What Should You Give Your Pet For The Holidays?

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According to the latest trends, over 50% of cat and dog owners will be giving their pet a Christmas gift or treat this year. With a little more than 67% of U.S. households with at least one pet, that is a lot of holiday gifts that are being purchased between now and the end of the year!

All pet stores, large and small, have been planning for this for months and working with the ridiculously long shipping times that we’re seeing everywhere. It’s a careful balance of ordering just the right amount of top selling everyday toys and treats and bringing in new, holiday toys and treats, hoping we ordered enough but not too much all with our fingers crossed that it arrives in time.

Luckily for my stores, we were able to receive just about everything we ordered with several weeks to spare. Some of the holiday baked goods were made at last-minute to ensure freshness, and sure, there are a couple of toys that at press time we are still waiting to arrive.

But in all this planning and excitement, every year I know that there are really just two things that your pets want and need from you: 

Your time and healthy, nutritious food.

That is it!

Am I suggesting that you refrain from picking up a toy or treat for the holidays? Of course not. If it makes you happy, then it makes them happy. But please do not feel pressure to shop for your pets. They want your attention and need healthy foods to fuel them so they can feel good for years to come.

What is considered “healthy, nutritious premium food?”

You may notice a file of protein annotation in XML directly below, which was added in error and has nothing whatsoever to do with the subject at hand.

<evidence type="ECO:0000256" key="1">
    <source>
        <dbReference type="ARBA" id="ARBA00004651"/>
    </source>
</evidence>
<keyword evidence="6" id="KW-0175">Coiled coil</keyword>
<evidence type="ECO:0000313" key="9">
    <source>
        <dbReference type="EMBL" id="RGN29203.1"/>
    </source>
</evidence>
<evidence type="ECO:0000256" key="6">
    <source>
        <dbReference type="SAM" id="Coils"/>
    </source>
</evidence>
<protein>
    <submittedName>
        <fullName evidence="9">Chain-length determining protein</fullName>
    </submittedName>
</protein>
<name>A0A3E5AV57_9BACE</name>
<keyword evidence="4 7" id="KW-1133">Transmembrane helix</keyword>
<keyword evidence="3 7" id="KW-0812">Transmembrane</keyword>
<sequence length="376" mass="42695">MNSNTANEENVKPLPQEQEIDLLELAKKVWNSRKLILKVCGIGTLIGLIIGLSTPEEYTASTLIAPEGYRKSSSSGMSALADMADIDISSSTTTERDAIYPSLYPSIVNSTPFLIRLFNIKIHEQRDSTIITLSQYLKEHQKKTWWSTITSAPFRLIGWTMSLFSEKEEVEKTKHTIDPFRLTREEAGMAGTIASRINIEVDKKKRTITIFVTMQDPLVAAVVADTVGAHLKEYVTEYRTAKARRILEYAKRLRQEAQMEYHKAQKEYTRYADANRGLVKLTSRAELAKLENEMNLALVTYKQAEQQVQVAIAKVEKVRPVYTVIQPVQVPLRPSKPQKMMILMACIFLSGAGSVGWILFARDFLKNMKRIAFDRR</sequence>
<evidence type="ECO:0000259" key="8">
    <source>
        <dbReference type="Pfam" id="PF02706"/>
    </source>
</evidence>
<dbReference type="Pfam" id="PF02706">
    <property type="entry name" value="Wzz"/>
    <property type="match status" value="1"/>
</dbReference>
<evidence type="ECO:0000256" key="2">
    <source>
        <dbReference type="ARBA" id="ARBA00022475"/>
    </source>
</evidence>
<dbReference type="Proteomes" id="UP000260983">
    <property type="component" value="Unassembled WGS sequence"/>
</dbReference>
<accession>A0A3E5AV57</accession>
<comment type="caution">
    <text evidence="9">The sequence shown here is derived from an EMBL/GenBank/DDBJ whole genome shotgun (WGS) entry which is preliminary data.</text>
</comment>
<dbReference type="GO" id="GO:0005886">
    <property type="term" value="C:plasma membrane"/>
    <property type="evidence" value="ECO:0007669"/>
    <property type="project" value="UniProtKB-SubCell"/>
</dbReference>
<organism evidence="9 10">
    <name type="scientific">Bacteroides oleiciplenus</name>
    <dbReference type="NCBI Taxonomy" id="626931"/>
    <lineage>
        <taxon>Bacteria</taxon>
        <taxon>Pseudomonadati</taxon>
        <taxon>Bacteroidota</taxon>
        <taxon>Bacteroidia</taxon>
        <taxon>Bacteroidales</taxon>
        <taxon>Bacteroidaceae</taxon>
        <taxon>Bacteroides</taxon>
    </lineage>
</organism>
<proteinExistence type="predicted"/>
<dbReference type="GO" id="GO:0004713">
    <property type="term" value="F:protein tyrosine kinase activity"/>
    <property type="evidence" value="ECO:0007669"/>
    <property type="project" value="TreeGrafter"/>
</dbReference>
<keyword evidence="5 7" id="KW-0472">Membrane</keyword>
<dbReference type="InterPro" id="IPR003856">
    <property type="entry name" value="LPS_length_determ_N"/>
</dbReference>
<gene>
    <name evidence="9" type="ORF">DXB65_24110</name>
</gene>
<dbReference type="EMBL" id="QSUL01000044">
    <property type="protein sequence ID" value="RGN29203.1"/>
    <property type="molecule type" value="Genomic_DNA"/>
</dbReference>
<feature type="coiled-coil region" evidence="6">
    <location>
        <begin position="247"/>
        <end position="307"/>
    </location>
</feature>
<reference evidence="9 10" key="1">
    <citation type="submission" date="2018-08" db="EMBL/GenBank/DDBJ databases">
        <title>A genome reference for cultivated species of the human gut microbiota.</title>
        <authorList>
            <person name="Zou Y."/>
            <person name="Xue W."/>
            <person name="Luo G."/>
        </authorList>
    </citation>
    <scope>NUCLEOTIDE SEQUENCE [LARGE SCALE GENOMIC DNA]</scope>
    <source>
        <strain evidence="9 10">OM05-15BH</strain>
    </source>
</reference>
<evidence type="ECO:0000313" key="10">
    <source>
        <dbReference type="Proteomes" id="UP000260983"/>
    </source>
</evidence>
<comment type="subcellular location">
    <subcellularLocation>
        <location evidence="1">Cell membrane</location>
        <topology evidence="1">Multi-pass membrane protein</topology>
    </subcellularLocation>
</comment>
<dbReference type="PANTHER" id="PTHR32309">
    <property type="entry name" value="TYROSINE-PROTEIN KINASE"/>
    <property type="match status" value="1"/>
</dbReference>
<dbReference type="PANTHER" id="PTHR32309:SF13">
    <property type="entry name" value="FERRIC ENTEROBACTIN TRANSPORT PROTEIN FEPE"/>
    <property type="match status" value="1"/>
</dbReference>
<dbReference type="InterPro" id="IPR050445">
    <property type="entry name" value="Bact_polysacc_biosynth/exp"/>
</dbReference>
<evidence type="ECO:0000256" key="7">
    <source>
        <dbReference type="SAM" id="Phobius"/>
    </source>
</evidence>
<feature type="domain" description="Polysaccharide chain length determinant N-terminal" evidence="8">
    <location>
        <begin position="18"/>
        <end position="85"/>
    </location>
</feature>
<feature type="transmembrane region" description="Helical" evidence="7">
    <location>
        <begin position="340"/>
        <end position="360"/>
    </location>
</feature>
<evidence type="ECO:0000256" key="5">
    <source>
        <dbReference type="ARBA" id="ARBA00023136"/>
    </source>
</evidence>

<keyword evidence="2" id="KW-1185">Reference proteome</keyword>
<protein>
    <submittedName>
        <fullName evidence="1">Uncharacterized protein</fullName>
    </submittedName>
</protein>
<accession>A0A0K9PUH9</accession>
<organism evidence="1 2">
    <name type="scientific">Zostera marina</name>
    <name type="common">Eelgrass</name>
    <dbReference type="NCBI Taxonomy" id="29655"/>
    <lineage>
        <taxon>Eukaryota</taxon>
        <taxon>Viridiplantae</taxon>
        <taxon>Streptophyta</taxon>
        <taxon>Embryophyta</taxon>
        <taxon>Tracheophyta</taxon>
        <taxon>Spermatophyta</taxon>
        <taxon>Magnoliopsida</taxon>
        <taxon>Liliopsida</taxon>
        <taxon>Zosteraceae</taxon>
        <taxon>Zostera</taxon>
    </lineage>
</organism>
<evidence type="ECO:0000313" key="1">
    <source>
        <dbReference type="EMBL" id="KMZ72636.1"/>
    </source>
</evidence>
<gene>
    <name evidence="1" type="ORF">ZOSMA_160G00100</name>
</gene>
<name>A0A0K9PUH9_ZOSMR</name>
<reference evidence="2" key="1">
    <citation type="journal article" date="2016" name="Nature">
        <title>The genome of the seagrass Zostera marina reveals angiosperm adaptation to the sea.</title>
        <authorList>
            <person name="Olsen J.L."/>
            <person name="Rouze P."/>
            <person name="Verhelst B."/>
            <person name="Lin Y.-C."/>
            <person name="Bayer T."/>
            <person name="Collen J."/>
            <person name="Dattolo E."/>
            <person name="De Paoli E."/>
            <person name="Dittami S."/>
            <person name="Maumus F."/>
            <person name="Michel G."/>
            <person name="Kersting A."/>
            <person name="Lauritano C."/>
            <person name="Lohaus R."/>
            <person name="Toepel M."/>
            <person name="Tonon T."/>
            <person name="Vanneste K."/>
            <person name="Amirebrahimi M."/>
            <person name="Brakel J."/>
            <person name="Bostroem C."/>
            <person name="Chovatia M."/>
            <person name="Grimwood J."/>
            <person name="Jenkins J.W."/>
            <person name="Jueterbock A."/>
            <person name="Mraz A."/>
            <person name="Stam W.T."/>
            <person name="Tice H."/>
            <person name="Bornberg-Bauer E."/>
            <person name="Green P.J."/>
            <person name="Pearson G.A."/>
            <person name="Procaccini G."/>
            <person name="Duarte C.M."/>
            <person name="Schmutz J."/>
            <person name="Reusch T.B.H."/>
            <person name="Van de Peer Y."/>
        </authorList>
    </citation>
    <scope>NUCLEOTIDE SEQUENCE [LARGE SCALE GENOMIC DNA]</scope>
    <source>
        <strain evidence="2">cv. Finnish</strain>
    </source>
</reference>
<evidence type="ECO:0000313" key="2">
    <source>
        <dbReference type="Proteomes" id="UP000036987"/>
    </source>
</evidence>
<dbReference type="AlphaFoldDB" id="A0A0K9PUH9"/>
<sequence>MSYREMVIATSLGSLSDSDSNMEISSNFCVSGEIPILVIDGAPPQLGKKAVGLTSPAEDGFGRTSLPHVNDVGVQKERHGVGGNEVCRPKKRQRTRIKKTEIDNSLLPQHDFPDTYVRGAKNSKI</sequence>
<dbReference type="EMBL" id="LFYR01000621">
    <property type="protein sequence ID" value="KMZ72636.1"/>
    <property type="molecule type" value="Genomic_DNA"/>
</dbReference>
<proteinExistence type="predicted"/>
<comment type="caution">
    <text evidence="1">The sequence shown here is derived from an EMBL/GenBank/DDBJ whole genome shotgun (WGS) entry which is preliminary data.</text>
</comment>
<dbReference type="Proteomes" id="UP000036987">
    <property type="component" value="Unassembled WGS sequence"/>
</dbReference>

To answer this, I’d like to address what it is not:

  • Foods high in starch, especially glutens such as wheat and corn. Cats cannot process these at all, and for dogs, it causes their liver to work harder.
  • Foods using animal by-products instead of human grade meats. Think beaks, feathers and feet of chickens or worse.
  • Artificial colors and flavors. These are very prevalent in commercial pet foods to make a food look consistent and taste better because it’s lacking nutritious ingredients.
  • Artificial preservatives such as BHT, BHA and ethoxyquin. These are still acceptable and are known cancer-causing preservatives.

Luckily, it is now easier to find foods that do not contain these, however only about 43% of dog owners and 41% of cat owners are using premium foods without one or more of these harmful ingredients.

In the U.S. it is legal to produce foods that have the above harmful ingredients. In fact, pet food is regulated with the following four nutrient requirements only: Moisture, Fat, Protein and Fiber

How a pet food manufacturer achieves the appropriate levels of each of these is vague and almost completely unregulated.

One pet food company may use sweet potatoes or oats, something useful for the body while another uses cheap alternatives such as corn grits, wheat gluten and corn gluten. A premium food will use human grade chicken, duck or beef for example, while another will use, cheaper protein sources such as chicken by-products (not fit for human consumption and usually contains beaks, feathers and feet) or worse, “animal by-product” in which they do not have to identify what animal species the “protein” is sourced from. 

You don’t have to spend a lot of money or energy to find the coolest new toy or most amazing treats (however they will still appreciate you for doing it!). To me, it is simple when it comes to appreciation and gifts: Lots of love and nutritious food. It really can be that simple.

Not sure about your pet food labels?

If you have questions about your pets’ food, my team and I would be happy to help assess what they are eating. Feel free to call or email at hello@tfspets.com.

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